Our Illinois covenant not to compete attorneys were interested to see a ruling in a long-running contract dispute between three Madison County doctors. The Fifth District Court of Appeals has given a green light to a lawsuit over a covenant not to compete. The Madison St. Clair Record reported July 1 that the court allowed Dr. Tina Gingrich to pursue a non-compete lawsuit against her former business partner, Dr. Christina Midkiff. At issue is a covenant in the stock purchase agreement of their former corporation, Tina M. F. Gingrich, M.D., P.C., doing business as Maryville Women’s Center, an ob-gyn practice. The covenant said Midkiff and a third partner, Dr. Marlene Freeman, were not permitted to open a competing ob-gyn practice within 20 miles of Maryville Women’s Center for five years.
The underlying facts are complicated. Midkiff and Freeman joined Gingrich’s practice in the late 1990s, entering into a stock purchase agreement that gave them one-third of the shares each. That agreement also contained the covenant not to compete at issue here, as well as a provision giving Gingrich veto power. The three doctors later disagreed over issues not specified, and in 2002, Midkiff and Freeman sued Gingrich for several causes of action, including shareholder relief and a declaratory judgment that the covenant not to compete was unenforceable. Gingrich countersued and later filed a notice of stock sale offering to buy out the shares owned by the other two. That offer used a formula rather than a dollar amount to determine what she would pay for the shares. For that reason, the trial court granted a motion to strike her notice.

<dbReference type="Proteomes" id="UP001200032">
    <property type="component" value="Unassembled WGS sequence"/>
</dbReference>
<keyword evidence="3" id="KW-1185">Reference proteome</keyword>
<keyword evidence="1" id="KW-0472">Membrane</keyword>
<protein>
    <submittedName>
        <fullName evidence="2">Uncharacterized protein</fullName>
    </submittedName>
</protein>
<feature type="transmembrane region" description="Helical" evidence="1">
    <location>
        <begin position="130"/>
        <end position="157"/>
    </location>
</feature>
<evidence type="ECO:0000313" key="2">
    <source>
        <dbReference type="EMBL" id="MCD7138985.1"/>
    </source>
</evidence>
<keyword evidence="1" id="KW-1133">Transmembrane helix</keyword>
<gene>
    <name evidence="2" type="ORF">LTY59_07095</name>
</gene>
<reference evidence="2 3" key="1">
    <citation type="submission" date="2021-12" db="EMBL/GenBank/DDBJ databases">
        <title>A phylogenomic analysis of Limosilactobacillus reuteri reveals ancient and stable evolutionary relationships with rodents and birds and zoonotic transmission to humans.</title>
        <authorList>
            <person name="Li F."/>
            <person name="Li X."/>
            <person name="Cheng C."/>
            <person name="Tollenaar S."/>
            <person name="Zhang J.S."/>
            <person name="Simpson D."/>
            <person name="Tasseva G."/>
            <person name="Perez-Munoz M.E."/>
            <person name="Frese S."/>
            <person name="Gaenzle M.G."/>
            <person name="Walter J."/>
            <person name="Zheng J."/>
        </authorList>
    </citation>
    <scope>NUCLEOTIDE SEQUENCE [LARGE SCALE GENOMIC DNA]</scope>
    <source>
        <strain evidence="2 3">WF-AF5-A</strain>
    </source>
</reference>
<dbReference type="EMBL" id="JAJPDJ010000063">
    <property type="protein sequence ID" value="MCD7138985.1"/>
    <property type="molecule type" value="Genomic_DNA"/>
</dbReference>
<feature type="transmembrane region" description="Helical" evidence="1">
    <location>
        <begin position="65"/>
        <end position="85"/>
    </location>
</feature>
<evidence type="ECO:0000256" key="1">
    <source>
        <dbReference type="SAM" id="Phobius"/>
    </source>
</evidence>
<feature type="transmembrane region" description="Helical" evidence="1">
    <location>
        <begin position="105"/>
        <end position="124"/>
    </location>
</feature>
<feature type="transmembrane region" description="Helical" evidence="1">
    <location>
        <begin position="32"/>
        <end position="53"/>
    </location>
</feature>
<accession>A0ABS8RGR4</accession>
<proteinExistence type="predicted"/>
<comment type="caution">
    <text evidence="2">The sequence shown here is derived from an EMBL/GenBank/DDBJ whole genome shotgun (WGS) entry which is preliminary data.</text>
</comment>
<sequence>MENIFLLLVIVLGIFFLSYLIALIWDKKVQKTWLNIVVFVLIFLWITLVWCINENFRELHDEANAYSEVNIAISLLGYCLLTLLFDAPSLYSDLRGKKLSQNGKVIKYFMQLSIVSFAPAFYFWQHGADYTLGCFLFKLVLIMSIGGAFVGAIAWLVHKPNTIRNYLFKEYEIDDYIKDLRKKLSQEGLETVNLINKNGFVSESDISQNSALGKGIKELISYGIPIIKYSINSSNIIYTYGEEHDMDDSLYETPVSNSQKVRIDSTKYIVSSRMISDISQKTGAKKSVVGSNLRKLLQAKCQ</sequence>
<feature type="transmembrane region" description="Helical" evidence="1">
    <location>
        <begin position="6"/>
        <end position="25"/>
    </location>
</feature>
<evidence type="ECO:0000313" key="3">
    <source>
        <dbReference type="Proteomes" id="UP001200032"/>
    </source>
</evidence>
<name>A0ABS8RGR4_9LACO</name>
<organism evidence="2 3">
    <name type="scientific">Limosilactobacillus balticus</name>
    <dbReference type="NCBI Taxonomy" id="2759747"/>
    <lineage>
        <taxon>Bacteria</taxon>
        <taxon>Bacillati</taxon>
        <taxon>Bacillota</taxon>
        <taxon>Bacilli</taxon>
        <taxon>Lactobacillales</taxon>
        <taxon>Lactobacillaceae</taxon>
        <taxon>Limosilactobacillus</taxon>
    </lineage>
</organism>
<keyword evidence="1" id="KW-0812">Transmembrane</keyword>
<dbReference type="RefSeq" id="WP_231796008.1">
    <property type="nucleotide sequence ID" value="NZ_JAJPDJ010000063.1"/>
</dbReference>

Gingrich filed an interlocutory appeal, and the resulting 2005 Fifth District opinion established that a formula is a valid way to offer to buy stock under the Business Corporations Act. The case was sent back to trial court, but before the court could complete its bench trial, Midkiff and Freeman sold Gingrich their shares. Midkiff started her own practice in Maryville on the first day of 2007, bringing her staff from the Maryville Women’s Center. Later that January, the trial court determined how much Gingrich should pay for Midkiff’s shares. It also refused to enforce the covenant not to compete against Midkiff, as to work she had done at a local hospital. Shortly afterward, Gingrich filed the instant lawsuit, seeking to enforce the covenant not to compete as to both the hospital and Midkiff’s new office in Maryville. The trial court dismissed the case, saying the issue had already been decided, and Gingrich appealed to the Fifth District again.
According to the Record, the Fifth District reversed that trial court ruling in June. For the majority, Justice Wexstten wrote that Gingrich’s breach of contract claim had not been decided in the prior suit, which he said had to do with the valuation of the stock shares Gingrich was trying to purchase. The decision did not enforce the non-compete clause, and in fact, the justices specifically said they made no ruling as to whether the clause was reasonable. Instead, their ruling sends the case back down to the trial court for a decision.
Lubin Austermuehle handles litigation over non-compete clauses for individuals and businesses of all sizes, including small or closely held businesses for whom competition from an ex-employee can be a serious threat. Our Chicago business litigation attorneys have substantial experience in restrictive covenant and breach of contract cases, and we are proud of our record of strong results. We represent both plaintiffs and defendants in such cases, and can also help stop litigation before it starts by reviewing contracts to look for covenants and clauses that could create problems later. Based in Oakbrook Terrace and downtown Chicago, our Schaumberg noncompete clause lawyers take cases from Wheaton, Joilet, Aurora, Evanston and many other cities throughout Illinois, as well as in Indiana, Wisconsin and the entire United States. To learn more or set up a free consultation, please contact us through the Internet or call toll-free at 630-333-0333 today.